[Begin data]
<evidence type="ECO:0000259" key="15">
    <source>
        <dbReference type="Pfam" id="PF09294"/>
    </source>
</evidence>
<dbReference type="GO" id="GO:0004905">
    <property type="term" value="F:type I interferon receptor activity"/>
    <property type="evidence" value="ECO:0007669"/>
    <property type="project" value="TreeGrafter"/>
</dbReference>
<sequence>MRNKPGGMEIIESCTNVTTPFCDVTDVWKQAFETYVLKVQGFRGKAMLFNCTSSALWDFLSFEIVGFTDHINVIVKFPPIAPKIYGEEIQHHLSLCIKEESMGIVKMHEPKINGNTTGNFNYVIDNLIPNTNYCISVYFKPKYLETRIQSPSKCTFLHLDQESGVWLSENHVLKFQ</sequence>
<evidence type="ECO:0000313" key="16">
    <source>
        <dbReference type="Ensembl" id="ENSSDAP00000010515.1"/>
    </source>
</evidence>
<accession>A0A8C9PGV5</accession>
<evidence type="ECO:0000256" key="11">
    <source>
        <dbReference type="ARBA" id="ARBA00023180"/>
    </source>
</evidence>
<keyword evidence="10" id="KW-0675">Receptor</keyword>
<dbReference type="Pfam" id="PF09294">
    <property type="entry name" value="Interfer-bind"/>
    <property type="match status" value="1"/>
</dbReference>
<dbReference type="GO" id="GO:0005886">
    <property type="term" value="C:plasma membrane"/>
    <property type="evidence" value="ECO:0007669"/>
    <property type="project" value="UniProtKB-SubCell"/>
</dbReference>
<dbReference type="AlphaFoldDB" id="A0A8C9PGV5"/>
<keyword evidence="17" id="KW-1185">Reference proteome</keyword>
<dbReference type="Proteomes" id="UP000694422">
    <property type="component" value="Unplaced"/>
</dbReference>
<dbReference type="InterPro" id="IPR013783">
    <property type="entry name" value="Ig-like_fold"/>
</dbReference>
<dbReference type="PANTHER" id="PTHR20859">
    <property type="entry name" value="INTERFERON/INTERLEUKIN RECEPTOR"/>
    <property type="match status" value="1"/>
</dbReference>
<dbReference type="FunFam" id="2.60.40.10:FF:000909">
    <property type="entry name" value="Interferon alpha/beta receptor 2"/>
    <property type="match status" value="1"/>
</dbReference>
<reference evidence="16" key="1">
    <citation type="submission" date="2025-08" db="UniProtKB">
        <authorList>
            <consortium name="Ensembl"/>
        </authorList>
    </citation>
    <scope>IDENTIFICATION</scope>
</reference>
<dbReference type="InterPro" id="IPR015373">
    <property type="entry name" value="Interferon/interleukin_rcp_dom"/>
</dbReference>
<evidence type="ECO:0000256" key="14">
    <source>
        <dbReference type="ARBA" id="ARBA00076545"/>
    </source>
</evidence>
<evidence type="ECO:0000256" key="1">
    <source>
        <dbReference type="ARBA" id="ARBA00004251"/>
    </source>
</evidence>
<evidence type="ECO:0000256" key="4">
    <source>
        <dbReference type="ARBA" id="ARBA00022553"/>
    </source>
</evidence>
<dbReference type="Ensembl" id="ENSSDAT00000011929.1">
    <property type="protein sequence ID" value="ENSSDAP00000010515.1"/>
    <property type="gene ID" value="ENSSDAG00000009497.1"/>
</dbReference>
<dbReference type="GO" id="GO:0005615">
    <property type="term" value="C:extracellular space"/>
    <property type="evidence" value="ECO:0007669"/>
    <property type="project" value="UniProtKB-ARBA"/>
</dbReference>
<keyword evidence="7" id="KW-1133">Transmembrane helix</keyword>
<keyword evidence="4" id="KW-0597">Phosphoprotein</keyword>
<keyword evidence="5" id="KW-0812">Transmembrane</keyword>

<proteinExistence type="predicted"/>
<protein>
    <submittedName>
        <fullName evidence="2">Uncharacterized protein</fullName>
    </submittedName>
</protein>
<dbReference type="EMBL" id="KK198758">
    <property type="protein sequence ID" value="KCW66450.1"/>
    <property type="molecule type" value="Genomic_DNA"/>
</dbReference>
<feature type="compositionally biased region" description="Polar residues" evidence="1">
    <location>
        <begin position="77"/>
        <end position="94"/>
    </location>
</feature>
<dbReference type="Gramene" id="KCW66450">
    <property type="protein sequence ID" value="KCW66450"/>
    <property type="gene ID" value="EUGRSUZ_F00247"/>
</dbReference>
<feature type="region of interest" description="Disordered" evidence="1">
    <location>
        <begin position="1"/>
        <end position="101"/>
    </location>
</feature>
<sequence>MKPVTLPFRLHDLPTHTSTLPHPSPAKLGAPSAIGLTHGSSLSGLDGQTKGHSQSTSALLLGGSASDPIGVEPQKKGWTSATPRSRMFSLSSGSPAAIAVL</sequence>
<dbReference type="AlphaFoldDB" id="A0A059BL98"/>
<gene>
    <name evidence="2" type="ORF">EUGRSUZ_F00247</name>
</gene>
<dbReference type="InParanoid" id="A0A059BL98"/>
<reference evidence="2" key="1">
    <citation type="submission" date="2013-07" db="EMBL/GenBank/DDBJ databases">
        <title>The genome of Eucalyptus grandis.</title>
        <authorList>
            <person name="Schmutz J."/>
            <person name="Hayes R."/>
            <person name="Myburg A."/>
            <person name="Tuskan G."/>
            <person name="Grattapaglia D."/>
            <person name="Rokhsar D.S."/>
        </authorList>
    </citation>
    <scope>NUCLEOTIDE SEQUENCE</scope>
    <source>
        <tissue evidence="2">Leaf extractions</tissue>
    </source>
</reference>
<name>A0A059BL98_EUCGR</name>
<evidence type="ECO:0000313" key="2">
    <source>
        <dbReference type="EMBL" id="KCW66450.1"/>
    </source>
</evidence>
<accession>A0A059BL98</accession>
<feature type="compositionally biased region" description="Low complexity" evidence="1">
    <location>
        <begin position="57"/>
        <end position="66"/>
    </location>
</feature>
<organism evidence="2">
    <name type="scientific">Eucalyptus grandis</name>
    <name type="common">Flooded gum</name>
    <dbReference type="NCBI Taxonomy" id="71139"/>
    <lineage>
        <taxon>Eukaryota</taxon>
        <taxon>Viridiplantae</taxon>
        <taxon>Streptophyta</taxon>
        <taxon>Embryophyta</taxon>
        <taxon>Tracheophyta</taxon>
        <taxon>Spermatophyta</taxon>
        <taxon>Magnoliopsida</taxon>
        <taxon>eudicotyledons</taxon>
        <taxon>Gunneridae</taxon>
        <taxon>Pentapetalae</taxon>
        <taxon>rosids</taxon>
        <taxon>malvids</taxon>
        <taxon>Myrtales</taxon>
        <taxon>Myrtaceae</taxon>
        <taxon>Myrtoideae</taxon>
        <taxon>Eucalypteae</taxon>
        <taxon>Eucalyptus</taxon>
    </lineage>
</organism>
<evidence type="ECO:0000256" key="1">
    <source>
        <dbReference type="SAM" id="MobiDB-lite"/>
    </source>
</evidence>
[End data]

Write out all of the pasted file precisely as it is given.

<evidence type="ECO:0000259" key="15">
    <source>
        <dbReference type="Pfam" id="PF09294"/>
    </source>
</evidence>
<dbReference type="GO" id="GO:0004905">
    <property type="term" value="F:type I interferon receptor activity"/>
    <property type="evidence" value="ECO:0007669"/>
    <property type="project" value="TreeGrafter"/>
</dbReference>
<sequence>MRNKPGGMEIIESCTNVTTPFCDVTDVWKQAFETYVLKVQGFRGKAMLFNCTSSALWDFLSFEIVGFTDHINVIVKFPPIAPKIYGEEIQHHLSLCIKEESMGIVKMHEPKINGNTTGNFNYVIDNLIPNTNYCISVYFKPKYLETRIQSPSKCTFLHLDQESGVWLSENHVLKFQ</sequence>
<evidence type="ECO:0000313" key="16">
    <source>
        <dbReference type="Ensembl" id="ENSSDAP00000010515.1"/>
    </source>
</evidence>
<accession>A0A8C9PGV5</accession>
<evidence type="ECO:0000256" key="11">
    <source>
        <dbReference type="ARBA" id="ARBA00023180"/>
    </source>
</evidence>
<keyword evidence="10" id="KW-0675">Receptor</keyword>
<dbReference type="Pfam" id="PF09294">
    <property type="entry name" value="Interfer-bind"/>
    <property type="match status" value="1"/>
</dbReference>
<dbReference type="GO" id="GO:0005886">
    <property type="term" value="C:plasma membrane"/>
    <property type="evidence" value="ECO:0007669"/>
    <property type="project" value="UniProtKB-SubCell"/>
</dbReference>
<dbReference type="AlphaFoldDB" id="A0A8C9PGV5"/>
<keyword evidence="17" id="KW-1185">Reference proteome</keyword>
<dbReference type="Proteomes" id="UP000694422">
    <property type="component" value="Unplaced"/>
</dbReference>
<dbReference type="InterPro" id="IPR013783">
    <property type="entry name" value="Ig-like_fold"/>
</dbReference>
<dbReference type="PANTHER" id="PTHR20859">
    <property type="entry name" value="INTERFERON/INTERLEUKIN RECEPTOR"/>
    <property type="match status" value="1"/>
</dbReference>
<dbReference type="FunFam" id="2.60.40.10:FF:000909">
    <property type="entry name" value="Interferon alpha/beta receptor 2"/>
    <property type="match status" value="1"/>
</dbReference>
<reference evidence="16" key="1">
    <citation type="submission" date="2025-08" db="UniProtKB">
        <authorList>
            <consortium name="Ensembl"/>
        </authorList>
    </citation>
    <scope>IDENTIFICATION</scope>
</reference>
<dbReference type="InterPro" id="IPR015373">
    <property type="entry name" value="Interferon/interleukin_rcp_dom"/>
</dbReference>
<evidence type="ECO:0000256" key="14">
    <source>
        <dbReference type="ARBA" id="ARBA00076545"/>
    </source>
</evidence>
<evidence type="ECO:0000256" key="1">
    <source>
        <dbReference type="ARBA" id="ARBA00004251"/>
    </source>
</evidence>
<evidence type="ECO:0000256" key="4">
    <source>
        <dbReference type="ARBA" id="ARBA00022553"/>
    </source>
</evidence>
<dbReference type="Ensembl" id="ENSSDAT00000011929.1">
    <property type="protein sequence ID" value="ENSSDAP00000010515.1"/>
    <property type="gene ID" value="ENSSDAG00000009497.1"/>
</dbReference>
<dbReference type="GO" id="GO:0005615">
    <property type="term" value="C:extracellular space"/>
    <property type="evidence" value="ECO:0007669"/>
    <property type="project" value="UniProtKB-ARBA"/>
</dbReference>
<keyword evidence="7" id="KW-1133">Transmembrane helix</keyword>
<keyword evidence="4" id="KW-0597">Phosphoprotein</keyword>
<keyword evidence="5" id="KW-0812">Transmembrane</keyword>

<proteinExistence type="predicted"/>
<protein>
    <submittedName>
        <fullName evidence="2">Uncharacterized protein</fullName>
    </submittedName>
</protein>
<dbReference type="EMBL" id="KK198758">
    <property type="protein sequence ID" value="KCW66450.1"/>
    <property type="molecule type" value="Genomic_DNA"/>
</dbReference>
<feature type="compositionally biased region" description="Polar residues" evidence="1">
    <location>
        <begin position="77"/>
        <end position="94"/>
    </location>
</feature>
<dbReference type="Gramene" id="KCW66450">
    <property type="protein sequence ID" value="KCW66450"/>
    <property type="gene ID" value="EUGRSUZ_F00247"/>
</dbReference>
<feature type="region of interest" description="Disordered" evidence="1">
    <location>
        <begin position="1"/>
        <end position="101"/>
    </location>
</feature>
<sequence>MKPVTLPFRLHDLPTHTSTLPHPSPAKLGAPSAIGLTHGSSLSGLDGQTKGHSQSTSALLLGGSASDPIGVEPQKKGWTSATPRSRMFSLSSGSPAAIAVL</sequence>
<dbReference type="AlphaFoldDB" id="A0A059BL98"/>
<gene>
    <name evidence="2" type="ORF">EUGRSUZ_F00247</name>
</gene>
<dbReference type="InParanoid" id="A0A059BL98"/>
<reference evidence="2" key="1">
    <citation type="submission" date="2013-07" db="EMBL/GenBank/DDBJ databases">
        <title>The genome of Eucalyptus grandis.</title>
        <authorList>
            <person name="Schmutz J."/>
            <person name="Hayes R."/>
            <person name="Myburg A."/>
            <person name="Tuskan G."/>
            <person name="Grattapaglia D."/>
            <person name="Rokhsar D.S."/>
        </authorList>
    </citation>
    <scope>NUCLEOTIDE SEQUENCE</scope>
    <source>
        <tissue evidence="2">Leaf extractions</tissue>
    </source>
</reference>
<name>A0A059BL98_EUCGR</name>
<evidence type="ECO:0000313" key="2">
    <source>
        <dbReference type="EMBL" id="KCW66450.1"/>
    </source>
</evidence>
<accession>A0A059BL98</accession>
<feature type="compositionally biased region" description="Low complexity" evidence="1">
    <location>
        <begin position="57"/>
        <end position="66"/>
    </location>
</feature>
<organism evidence="2">
    <name type="scientific">Eucalyptus grandis</name>
    <name type="common">Flooded gum</name>
    <dbReference type="NCBI Taxonomy" id="71139"/>
    <lineage>
        <taxon>Eukaryota</taxon>
        <taxon>Viridiplantae</taxon>
        <taxon>Streptophyta</taxon>
        <taxon>Embryophyta</taxon>
        <taxon>Tracheophyta</taxon>
        <taxon>Spermatophyta</taxon>
        <taxon>Magnoliopsida</taxon>
        <taxon>eudicotyledons</taxon>
        <taxon>Gunneridae</taxon>
        <taxon>Pentapetalae</taxon>
        <taxon>rosids</taxon>
        <taxon>malvids</taxon>
        <taxon>Myrtales</taxon>
        <taxon>Myrtaceae</taxon>
        <taxon>Myrtoideae</taxon>
        <taxon>Eucalypteae</taxon>
        <taxon>Eucalyptus</taxon>
    </lineage>
</organism>
<evidence type="ECO:0000256" key="1">
    <source>
        <dbReference type="SAM" id="MobiDB-lite"/>
    </source>
</evidence>